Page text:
April started out kind of poorly for me reading-wise. I found myself in a bit of a reading slump and I still cannot figure out how it happened. I think I wasn’t enjoying the NetGalley ARC I was reading and so it just ended up ruining my entire reading experience. So much so, that I wasn’t able to enjoy any book. I think it took me like 4 or 5 days before I was even able to read more than 50 pages of Aristotle and Dante Discover the Secrets of the Universe by Benjamin Alire Sáenz. But finally, the clouds opened up and angels started singing, and I was finally able to power through this lovely book.
This Printz Honor Book is a “tender, honest exploration of identity” (Publishers Weekly) that distills lyrical truths about family and friendship.
Aristotle is an angry teen with a brother in prison. Dante is a know-it-all who has an unusual way of looking at the world. When the two meet at the swimming pool, they seem to have nothing in common. But as the loners start spending time together, they discover that they share a special friendship—the kind that changes lives and lasts a lifetime. And it is through this friendship that Ari and Dante will learn the most important truths about themselves and the kind of people they want to be.
Okay, okay, I’m sure you have all heard this time and time again but you’re about to hear it again. The writing in this book is phenomenal. There’s at least one line on every page that is worth being quoted. I will never understand how some authors can just think up some of the most profound and beautiful phrases in the English language. It makes me sick to know that I am just not that creative, sick with jealousy. Me. Constantly. I mean, I’m a pretty decent writer when I try to be but I know that it will never even amount to a fraction of what Sáenz is able to create.
For me, what really drives this story are the characters. This is one of those stories that if you don’t connect with the characters then you won’t enjoy it. But don’t worry, you will connect with them. Aristotle and Dante are two of the most interesting and well developed characters that I have ever read about. Aristotle has some serious emotional baggage, and is full of angst and struggles with his relationship with his family. I loved watching him grow and confront all of his issues at the end. And Dante is one of those people that if you met in real life, you know you would immediately become best friends.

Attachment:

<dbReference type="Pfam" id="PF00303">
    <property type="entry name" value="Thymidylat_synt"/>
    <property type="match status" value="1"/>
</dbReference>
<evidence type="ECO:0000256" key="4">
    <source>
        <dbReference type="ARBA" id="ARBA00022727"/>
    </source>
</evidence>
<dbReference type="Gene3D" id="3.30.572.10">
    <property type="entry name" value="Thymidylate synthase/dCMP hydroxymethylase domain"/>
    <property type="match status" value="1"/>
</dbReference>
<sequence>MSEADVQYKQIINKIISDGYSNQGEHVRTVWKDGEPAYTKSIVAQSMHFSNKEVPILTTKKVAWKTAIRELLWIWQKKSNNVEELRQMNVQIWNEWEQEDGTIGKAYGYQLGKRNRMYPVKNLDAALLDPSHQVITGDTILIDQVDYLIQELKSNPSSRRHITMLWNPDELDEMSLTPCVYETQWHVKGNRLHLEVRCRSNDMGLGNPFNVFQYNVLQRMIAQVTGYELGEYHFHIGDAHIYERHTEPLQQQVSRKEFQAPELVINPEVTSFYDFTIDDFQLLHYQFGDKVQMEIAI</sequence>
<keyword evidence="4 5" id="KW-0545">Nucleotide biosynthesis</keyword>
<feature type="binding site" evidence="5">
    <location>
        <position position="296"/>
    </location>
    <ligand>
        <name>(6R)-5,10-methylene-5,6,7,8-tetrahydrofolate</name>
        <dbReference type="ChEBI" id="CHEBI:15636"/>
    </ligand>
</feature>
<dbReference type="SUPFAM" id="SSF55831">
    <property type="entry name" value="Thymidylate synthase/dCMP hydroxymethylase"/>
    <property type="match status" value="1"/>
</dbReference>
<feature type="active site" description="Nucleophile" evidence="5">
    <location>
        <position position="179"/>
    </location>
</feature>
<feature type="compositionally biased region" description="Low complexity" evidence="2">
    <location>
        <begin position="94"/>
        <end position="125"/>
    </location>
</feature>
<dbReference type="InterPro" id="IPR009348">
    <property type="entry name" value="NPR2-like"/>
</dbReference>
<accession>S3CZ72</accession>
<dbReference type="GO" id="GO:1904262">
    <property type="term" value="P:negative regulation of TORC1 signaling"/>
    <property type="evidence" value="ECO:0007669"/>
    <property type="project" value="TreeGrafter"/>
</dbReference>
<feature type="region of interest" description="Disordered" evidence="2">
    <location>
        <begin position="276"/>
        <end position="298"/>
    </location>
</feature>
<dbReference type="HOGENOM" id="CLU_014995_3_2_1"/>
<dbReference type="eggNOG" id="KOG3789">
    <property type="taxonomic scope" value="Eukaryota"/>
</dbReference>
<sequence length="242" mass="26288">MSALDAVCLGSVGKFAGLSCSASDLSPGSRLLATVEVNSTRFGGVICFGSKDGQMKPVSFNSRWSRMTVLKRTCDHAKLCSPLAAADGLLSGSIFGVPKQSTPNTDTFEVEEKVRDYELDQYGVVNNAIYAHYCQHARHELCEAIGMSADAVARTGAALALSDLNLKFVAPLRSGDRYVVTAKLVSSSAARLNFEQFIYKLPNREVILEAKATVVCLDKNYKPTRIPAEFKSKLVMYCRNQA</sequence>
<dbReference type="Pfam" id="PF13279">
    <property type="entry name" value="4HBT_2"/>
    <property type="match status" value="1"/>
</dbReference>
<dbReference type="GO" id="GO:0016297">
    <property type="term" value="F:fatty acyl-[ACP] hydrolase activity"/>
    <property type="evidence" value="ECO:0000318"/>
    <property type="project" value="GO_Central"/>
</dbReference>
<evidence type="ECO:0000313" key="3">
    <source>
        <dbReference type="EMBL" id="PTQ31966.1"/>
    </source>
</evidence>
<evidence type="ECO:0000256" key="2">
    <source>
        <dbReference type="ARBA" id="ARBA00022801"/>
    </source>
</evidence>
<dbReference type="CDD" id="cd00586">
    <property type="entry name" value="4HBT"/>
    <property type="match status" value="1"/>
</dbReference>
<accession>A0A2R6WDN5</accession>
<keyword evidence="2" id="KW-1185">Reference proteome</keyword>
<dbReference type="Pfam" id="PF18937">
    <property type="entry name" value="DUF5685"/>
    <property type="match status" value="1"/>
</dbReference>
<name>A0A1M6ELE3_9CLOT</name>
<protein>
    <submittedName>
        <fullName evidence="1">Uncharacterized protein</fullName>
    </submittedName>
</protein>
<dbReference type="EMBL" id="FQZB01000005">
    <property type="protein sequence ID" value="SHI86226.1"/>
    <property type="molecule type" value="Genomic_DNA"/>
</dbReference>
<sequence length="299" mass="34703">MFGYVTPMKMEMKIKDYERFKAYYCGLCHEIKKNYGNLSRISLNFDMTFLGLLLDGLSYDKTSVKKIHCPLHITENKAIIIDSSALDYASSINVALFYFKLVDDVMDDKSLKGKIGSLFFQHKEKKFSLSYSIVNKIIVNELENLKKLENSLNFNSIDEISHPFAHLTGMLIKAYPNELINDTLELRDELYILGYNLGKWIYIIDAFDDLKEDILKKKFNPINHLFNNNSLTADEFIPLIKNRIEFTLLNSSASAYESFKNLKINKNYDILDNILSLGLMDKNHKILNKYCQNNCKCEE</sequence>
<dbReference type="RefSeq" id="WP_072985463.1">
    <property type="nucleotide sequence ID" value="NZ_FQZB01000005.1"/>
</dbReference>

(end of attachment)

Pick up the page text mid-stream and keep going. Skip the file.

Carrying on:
But I think my favorite characters were actually the family. Unlike most YA novels, the parents in this book are actually caring and really involved in their children’s life. They support them, love them, and are always there when they need them. I know that in real life there are plenty of absent families, but YA just makes it seem like that’s the only family life there is. Thank God for this book. But the truth is, there are TONS of loving families and I’m a bit tired of always having to read otherwise. I don’t want to have to feel bad about having a great support system every time I read a book. And luckily, that wasn’t the case here.
I didn’t have very many issues with this book. It’s a contemporary so it’s not a very fast-paced story or full excitement, it just moves along at a steady pace. I do wish there would’ve been a bit more development on the whole issue with Ari’s brother in prison but it wasn’t too bad the way it was finally handled. I just would’ve liked to have seen a bit more of a build-up to the big reveal or whatever. It just seemed like there was nothing and then BAM, now you know the whole story. I wish it would’ve been a bit more gradual.
When I finished this story, I had to spend a few minutes gathering my thoughts. Like I knew I enjoyed it but I wasn’t sure if it blew my mind like it had for some people. But the longer I sat there, I started to realize that this book is a quiet beautiful. I just felt really peaceful while I read it. The subject matter was a little heavy but still, I felt at peace. I truly loved it. It helped pull me out of a reading slump and if that doesn’t prove how good it is, I don’t know what will.
Final Verdict: 5/5 Stars
Have you read this book? What did you think of it? Did it make you feel peaceful too, or am I just some crazy person?